Drilling fluids returns on horizontal directional drilling projects can be difficult to deal with. If not recycled, drilling fluids returns can be a muddy mess that must be either solidified or sucked up with vacuum equipment and hauled off constantly throughout the duration of a bore. Drilling fluid returns can run off into ditches or bodies of water where additional clean-up can be costly, and contractors constantly get complaints about the unsightly mess. The only thing worse than having to deal with drilling fluid returns is not having returns while drilling, and this article will focus on the importance of return flow along with ways to maintain return flow.

A lack of drilling fluid returns on a horizontal directional drilling project is most often a sign that something bad is getting ready to happen. Unless loss-circulation problems such as voids have been encountered, a lack of drilling fluid returns usually means that drill cuttings are not exiting the borehole, and the product line and/or the drill stem and tooling is at risk of getting stuck or breaking. A lack of drilling fluid returns is also a good indication that annular pressure is building, which can cause severe damage to surrounding pavement and/or structures.

Matching drilling fluids to soil conditions is the first step to maintaining return flow. If reactive soils such as clay are left unchecked, clay will swell up around the drill stem, along with balling up around the bit or reamer, and restrict return flow. In coarse soils such as sand, drilling with a fluid that has poor fluid-loss control can lead to the hole collapsing around the drill stem and tooling, which will restrict return flow. Insufficient gel strength can cause drill cuttings to pack up around the drill stem, restricting return flow and over pressuring the formation.

Different soil conditions require different pumping rates, and it is important to provide adequate fluid to maintain flowable returns, which are essential for removing drill cuttings from the bore path. When drilling in coarse soils such as sand or gravel, one needs a ratio of 2 to 3 times the amount of drilling fluid to soil in order for the drilling fluid returns to be of a consistency where it can easily exit the borehole without creating excessive annular pressure. Frack-outs (drilling fluid returns breaking through the surface) occur when the annular pressure exceeds what the formation can withstand. Because clay is reactive (soaking up drilling fluid, swelling and sticking), the ratio is from 3 to 5 times the amount of drilling fluid verses soil, in order to maintain flowable returns.

Drilling techniques also play a big role in maintaining return flow. When push steering maneuvers are performed, it is important to pull back and rotate the bit through these areas in order to provide sufficient annular space between the borehole and drill stem and prevent bottlenecks where cuttings can pack off and restrict flow. Drillers should select reamers that are properly matched to the soil conditions and select reamers that do not restrict sufficient pump rates or return flow. For example, spiral or fluted reamers have far too much surface area for clay to stick to (blocking returns from the exit side) and do not provide enough chopping action for clay.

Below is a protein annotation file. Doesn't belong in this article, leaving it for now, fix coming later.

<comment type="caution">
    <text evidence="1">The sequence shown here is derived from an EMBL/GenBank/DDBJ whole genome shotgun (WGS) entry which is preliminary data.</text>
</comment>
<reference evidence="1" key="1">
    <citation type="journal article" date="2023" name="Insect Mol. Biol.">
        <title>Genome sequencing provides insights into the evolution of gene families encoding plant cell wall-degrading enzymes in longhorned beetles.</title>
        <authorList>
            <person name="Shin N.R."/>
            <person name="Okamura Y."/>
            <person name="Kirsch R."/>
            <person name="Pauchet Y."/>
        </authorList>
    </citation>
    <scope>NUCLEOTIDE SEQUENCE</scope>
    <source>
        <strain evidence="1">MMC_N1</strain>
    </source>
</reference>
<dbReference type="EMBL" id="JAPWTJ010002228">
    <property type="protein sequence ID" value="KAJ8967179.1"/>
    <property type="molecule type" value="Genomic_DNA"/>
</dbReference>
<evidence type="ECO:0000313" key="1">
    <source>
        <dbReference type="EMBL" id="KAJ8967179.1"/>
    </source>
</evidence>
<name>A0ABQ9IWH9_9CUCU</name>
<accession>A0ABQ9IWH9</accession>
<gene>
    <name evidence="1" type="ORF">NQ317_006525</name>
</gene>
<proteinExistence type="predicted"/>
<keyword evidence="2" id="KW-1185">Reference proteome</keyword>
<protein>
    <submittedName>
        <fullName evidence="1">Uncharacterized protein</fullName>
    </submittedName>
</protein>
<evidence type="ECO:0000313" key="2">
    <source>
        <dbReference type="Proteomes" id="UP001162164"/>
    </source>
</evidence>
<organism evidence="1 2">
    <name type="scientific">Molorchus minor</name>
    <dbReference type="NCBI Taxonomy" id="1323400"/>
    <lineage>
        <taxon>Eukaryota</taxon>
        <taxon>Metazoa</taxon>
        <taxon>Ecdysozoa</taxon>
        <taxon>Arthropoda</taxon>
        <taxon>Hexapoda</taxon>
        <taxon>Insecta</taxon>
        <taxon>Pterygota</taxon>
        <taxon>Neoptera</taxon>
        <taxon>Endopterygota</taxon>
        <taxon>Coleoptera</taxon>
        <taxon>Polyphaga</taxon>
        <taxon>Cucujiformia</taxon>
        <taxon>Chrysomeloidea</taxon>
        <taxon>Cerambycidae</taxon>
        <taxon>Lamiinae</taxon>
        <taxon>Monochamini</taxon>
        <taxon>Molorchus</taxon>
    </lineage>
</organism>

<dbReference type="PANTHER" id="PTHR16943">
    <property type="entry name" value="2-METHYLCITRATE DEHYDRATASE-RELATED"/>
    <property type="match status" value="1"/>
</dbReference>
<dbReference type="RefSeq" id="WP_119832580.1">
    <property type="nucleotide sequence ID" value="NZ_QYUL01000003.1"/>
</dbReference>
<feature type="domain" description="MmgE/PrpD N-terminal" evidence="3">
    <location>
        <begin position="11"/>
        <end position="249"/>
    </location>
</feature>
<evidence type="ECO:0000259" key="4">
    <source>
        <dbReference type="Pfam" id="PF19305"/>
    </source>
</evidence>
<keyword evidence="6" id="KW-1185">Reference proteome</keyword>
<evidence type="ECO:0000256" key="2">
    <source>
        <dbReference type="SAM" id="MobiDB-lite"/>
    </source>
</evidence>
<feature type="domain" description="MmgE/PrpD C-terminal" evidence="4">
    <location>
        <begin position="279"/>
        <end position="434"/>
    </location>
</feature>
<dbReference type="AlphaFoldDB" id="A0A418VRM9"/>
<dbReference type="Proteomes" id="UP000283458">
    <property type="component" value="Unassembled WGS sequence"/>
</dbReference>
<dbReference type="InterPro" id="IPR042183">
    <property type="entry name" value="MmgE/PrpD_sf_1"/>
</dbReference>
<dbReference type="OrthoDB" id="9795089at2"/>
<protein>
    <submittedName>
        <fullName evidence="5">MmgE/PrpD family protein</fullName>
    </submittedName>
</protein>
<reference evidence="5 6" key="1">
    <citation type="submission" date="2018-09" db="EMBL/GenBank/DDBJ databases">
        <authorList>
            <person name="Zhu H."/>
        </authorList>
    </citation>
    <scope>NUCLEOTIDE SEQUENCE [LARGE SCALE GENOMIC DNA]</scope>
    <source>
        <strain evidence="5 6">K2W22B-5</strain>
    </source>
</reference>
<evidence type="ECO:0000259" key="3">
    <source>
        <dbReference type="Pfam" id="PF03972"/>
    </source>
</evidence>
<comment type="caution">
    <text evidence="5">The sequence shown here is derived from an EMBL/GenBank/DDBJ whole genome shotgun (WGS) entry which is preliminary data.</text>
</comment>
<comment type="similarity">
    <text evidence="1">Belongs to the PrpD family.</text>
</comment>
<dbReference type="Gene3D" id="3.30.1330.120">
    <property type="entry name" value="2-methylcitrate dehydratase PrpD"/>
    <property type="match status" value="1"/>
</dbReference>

Return flow is the closest thing to real-time data that a drilling contractor has when it comes to determining how the drilling process, drilling fluid and native soils are interacting, and return flow should be constantly monitored. Often, unexpected changes in soil conditions can be picked up by monitoring the return flow, and changes in the drilling fluid mix can be made before problems become critical. Back-reaming speed is largely determined by the amount of fluid that is delivered to the reamer and how that fluid interacts with native soils, therefore contractors should always have someone monitoring the return flow during back-reaming operations, and that person should be in contact with the driller, alerting him to changes. If the returns are coming back in a thick peanut butter consistency, for example, pullback speed on the back-ream should be slowed down enough to where the consistency of the returns flows more easily.

It is ironic that even with all of the headaches and problems caused by the return flow exiting a bore-path on an HDD project, it is sorely missed when it is not there. The lubricity it imparts on the drill stem and cutting tools, drill cuttings it removes, and information it provides is invaluable, along with the assurance that annular pressures are not building to the point of causing costly damage to pavement and or structures. Understanding how to maintain good return flow on an HDD project and constantly monitoring return flow can greatly increase a contractor’s odds for success.

George Dugan is regional manager for CETCO Drilling Products. For more Drilling Fluids columns, visit www.thedriller.com/drillingfluids.